Thursday, Sept. 25, 1997 | 2:06 a.m.
Trustees must decide whether to ask the Nevada Department of Education for permission to develop such alternative schools in the county, a formality that paves the way for parent groups to apply for school charters.
Charter schools are part of a national education reform movement. They amount to agreements between a group of citizens and a local school board to form a public school free of many district and state regulations. The goal is to allow for innovative teaching methods that could improve student performance.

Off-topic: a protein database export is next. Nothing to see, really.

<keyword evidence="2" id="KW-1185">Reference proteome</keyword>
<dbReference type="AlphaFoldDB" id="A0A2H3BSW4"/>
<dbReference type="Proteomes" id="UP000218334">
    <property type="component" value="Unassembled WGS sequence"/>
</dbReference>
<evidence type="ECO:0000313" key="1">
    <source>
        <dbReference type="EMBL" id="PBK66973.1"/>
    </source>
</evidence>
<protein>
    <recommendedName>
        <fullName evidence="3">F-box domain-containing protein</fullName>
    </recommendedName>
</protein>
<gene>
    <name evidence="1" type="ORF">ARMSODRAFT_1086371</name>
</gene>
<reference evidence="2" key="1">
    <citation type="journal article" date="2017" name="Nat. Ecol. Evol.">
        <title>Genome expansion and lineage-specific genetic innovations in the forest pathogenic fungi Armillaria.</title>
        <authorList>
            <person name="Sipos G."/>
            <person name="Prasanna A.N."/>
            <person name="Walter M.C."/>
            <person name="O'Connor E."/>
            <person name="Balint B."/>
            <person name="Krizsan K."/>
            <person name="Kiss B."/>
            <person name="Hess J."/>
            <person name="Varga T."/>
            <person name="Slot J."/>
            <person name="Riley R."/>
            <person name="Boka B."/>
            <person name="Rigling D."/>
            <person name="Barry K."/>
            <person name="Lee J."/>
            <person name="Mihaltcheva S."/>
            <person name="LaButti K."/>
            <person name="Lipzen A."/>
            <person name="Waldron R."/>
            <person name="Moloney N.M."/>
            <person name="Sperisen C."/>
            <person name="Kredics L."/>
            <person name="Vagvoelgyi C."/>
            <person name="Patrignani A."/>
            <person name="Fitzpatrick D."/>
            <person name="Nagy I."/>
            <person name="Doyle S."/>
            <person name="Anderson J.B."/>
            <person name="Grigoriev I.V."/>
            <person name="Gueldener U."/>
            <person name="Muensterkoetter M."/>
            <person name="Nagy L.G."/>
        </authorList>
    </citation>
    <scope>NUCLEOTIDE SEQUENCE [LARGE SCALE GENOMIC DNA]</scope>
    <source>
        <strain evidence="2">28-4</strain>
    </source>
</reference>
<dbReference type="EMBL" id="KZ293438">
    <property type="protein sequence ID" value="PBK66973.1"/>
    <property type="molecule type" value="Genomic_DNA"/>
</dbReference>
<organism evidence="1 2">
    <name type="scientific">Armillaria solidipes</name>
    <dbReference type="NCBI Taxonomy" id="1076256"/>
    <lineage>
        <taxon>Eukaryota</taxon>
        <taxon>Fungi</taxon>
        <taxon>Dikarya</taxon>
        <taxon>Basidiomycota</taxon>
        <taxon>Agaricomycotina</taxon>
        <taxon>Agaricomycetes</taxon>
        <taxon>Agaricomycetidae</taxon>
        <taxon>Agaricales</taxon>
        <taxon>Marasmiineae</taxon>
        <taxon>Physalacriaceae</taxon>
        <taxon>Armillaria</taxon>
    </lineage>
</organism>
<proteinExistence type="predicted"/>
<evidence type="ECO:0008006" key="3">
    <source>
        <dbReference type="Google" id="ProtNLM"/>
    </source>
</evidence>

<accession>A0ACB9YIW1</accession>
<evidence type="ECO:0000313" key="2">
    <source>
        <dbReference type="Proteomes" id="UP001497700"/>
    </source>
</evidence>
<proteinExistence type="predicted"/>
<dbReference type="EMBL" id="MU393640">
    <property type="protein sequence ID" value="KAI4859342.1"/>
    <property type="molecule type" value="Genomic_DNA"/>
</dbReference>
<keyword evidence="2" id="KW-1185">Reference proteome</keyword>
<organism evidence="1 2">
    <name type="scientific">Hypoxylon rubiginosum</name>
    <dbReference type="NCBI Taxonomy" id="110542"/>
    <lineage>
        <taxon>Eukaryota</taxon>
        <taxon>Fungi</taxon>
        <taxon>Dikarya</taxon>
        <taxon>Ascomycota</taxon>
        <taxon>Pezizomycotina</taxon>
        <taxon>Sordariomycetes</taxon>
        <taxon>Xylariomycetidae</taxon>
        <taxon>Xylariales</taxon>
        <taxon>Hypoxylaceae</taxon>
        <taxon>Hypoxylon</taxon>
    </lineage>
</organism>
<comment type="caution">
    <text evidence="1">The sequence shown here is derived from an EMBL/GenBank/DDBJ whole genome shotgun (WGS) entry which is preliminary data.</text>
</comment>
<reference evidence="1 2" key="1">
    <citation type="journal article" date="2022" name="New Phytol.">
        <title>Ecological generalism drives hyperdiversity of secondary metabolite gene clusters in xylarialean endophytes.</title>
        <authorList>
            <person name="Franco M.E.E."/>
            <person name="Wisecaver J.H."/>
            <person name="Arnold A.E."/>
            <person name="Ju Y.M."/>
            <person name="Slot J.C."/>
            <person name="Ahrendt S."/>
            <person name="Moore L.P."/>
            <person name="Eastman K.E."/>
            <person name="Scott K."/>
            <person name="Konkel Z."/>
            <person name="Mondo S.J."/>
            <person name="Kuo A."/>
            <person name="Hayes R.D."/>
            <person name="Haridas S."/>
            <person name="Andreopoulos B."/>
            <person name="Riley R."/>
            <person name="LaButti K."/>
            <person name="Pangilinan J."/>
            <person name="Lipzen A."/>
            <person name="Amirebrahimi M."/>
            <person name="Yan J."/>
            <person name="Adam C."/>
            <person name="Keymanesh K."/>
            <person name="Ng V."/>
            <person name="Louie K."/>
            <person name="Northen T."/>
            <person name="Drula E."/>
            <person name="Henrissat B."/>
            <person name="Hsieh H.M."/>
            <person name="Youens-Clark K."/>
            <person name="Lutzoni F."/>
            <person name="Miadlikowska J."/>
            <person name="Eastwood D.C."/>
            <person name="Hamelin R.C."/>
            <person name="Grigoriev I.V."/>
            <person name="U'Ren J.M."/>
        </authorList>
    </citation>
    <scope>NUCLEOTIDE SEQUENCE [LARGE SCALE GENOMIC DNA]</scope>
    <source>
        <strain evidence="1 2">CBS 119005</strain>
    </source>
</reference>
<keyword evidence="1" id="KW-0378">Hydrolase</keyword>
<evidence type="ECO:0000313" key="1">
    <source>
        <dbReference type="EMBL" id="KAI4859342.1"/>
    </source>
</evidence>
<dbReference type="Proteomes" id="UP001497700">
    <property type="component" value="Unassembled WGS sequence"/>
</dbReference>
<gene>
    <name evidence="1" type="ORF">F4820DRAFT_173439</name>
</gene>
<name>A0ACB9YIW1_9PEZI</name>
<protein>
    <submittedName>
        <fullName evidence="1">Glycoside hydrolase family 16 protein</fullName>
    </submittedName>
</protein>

Earlier this year the Nevada Legislature passed a bill which allows school districts to establish charter schools on a limited basis. Among the limits, counties are only permitted to have a maximum of four but may have more if they are charter schools devoted to at-risk populations.
Education officials say that putting the issue before the school board so soon after the Legislature's July vote proves the district's commitment to encourage successful charter plans.
With board approval, the district also would advertise in the local media the availability of charter applications. Those applications are being written now by state education officials and may be available as early as next week.